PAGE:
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HPOG Blog: Job-Driven Training Checklist: Learn and Earn

Published: June 11, 2015
Health Profession Opportunity Grants (HPOG)
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This blog post was published in the original HPOG Blog on October 15, 2014.

Learn and Earn Programs Result in Positive Returns

Making the decision to participate in a job training program may be a challenge for those that struggle with financial burdens and employment opportunities. Participating in an education or employment training program often means foregoing earnings during that period, which many individuals cannot afford to do. The Job-Driven Training Checklist seeks to eliminate these challenges with elements such as the Learn and Earn concept for federal training programs. Learn and Earn programs offer work-based learning opportunities for students with employers, which may include on-the-job training, internships, pre-apprenticeships, and Registered Apprenticeships.

According to the Job-Driven Training Checklist, work-based learning enables participants to gain or enhance their skills while employed or engaged in an experience similar to employment. Work-based learning can result in workers being hired and earning a salary more quickly while receiving support for ongoing educational and career advancement.

Learn and Earn programs are important because they combine training with work experience to support future career success for participants. Because of the training and work experience, participants are adequately prepared to compete for employment opportunities, especially since many job opportunities require some related work experience. Low-income or non-skilled workers benefit from these programs because they can focus on training without the financial burdens – especially if the training program has financial assistance.

Employers also benefit from Learn and Earn Programs because they get qualified candidates trained in-house, who learn the organization's specific processes and equipment, and are able to meet the demands of the business. In addition, employers have the opportunity to save on recruitment costs and gain a valuable pool of employees to fill immediate gaps in positions. By providing professional development opportunities, employers establish career paths for participants and increase retention rates. Employer engagement also provides a strategic alignment to training programs and builds a partnership to meet hiring needs.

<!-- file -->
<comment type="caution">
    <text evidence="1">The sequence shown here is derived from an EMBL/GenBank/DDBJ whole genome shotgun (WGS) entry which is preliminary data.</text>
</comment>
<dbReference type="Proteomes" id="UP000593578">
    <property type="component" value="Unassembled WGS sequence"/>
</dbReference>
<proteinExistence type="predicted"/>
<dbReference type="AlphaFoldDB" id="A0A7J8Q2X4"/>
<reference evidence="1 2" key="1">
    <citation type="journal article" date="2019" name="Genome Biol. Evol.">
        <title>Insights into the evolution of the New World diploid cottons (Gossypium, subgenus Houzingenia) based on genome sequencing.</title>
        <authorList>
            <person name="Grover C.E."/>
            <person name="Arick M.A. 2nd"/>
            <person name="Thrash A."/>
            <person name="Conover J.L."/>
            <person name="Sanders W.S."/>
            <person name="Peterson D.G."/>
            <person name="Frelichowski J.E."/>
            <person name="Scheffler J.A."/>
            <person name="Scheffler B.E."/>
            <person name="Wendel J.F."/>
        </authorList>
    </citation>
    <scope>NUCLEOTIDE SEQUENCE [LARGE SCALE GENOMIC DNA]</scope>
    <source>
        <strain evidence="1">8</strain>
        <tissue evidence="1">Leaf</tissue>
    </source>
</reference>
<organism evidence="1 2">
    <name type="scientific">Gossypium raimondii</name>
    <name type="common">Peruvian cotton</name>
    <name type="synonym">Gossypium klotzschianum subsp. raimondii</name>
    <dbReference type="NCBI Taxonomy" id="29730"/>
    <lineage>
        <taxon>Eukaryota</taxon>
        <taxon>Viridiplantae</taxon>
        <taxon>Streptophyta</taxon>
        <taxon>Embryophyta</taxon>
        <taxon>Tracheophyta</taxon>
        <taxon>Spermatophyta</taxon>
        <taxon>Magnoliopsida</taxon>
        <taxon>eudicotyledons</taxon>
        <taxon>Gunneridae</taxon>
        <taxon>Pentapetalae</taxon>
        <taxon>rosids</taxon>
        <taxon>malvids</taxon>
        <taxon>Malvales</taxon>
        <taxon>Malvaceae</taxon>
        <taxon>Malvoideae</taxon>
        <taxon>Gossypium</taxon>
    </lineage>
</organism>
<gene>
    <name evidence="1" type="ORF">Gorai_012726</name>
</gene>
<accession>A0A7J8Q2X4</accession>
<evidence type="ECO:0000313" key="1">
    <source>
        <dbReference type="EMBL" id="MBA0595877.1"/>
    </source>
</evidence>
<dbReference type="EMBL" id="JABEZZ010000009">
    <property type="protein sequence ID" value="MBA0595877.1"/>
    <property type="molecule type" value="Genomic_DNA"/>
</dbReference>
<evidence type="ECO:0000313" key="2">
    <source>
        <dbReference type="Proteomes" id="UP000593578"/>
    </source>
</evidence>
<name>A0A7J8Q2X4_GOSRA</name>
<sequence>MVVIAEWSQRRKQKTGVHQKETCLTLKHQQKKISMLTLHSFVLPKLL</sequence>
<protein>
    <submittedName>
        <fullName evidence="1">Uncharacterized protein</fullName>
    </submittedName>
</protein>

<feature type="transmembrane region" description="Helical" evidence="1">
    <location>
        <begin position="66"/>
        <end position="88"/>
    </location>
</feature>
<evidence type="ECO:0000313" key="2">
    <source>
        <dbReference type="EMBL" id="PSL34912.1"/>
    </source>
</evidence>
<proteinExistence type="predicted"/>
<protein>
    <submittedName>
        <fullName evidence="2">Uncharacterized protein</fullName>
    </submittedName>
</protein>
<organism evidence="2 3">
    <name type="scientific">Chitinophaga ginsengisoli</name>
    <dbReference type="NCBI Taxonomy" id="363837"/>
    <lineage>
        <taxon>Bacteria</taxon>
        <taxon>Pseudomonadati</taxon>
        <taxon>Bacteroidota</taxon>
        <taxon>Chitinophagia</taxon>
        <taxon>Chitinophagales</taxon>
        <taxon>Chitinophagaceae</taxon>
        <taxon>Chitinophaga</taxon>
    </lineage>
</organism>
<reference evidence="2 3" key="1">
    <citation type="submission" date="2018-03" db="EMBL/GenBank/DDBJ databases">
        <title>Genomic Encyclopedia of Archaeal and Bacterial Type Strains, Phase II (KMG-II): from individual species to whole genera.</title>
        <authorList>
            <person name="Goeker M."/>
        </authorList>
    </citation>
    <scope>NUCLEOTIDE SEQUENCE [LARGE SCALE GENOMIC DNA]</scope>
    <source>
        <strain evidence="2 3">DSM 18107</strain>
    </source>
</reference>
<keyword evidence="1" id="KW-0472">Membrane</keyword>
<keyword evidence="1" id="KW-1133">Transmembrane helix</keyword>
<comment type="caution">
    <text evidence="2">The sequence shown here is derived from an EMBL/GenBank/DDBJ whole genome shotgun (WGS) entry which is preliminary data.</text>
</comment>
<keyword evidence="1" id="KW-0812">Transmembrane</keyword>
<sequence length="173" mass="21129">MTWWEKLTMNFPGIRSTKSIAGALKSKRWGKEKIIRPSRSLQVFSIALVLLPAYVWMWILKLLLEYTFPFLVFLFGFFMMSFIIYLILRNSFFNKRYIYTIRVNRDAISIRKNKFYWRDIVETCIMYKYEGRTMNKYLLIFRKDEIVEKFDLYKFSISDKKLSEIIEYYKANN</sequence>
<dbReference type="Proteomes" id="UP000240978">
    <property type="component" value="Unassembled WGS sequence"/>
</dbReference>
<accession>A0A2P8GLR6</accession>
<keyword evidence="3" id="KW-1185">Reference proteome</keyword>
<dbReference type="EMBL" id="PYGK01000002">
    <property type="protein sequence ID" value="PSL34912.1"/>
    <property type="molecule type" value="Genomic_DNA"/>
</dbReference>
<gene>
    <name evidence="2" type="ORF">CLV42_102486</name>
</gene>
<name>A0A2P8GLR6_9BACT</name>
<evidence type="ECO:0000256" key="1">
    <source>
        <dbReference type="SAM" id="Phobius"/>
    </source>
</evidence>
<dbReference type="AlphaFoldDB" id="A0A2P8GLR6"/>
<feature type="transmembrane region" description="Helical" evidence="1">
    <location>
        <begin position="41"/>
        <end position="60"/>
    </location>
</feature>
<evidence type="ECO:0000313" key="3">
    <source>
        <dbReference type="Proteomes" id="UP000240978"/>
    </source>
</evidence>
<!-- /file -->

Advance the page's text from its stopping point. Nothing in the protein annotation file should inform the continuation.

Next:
At Project HOPE, an Eastern Ohio based HPOG program, employer engagement coupled with a Learn and Earn model encourages employers to hire HPOG participants and become active partners in the program.

The first step for Project HOPE was to discover what qualities employer partners were looking for in new employees. To find the answer, the Project HOPE program administrator volunteered on a local health system's employee education committee. Through the program, three key points became extremely clear: employers want to save money, time and energy.

Armed with an understanding of what employers are looking for, the Project HOPE recruiters and job placement specialists began engaging the human resources departments of local employers. Project HOPE staff visited employers once a month to build relationships and give employers information regarding the project.

One of the challenges that the program recognized in implementing this partnership was trying to provide new hires with adequate training. Therefore, Project HOPE designed an On-The-Job Training (OJT) contract that reimburses employers for the instructor's time providing additional on-site training of newly hired Project HOPE graduates. The OJT contract helps to ensure new hires are well-trained and results in lower reducing employee turnover, so that the employer saves money, time and energy.

Engaging employers to be active partners in Project HOPE took time, but the effort was worthwhile. After two years of strategic engagement, Project HOPE has built strong relationships with approximately 40 employers and over 600 students have been placed in healthcare positions. The experience has taught them that a successful employment strategy is based on understanding employers' specific needs and addressing those needs with real solutions. If you would like to learn more about Project HOPE and other HPOG grantees, please visit our Map of HPOG Grantees.

Last Reviewed: May 20, 2019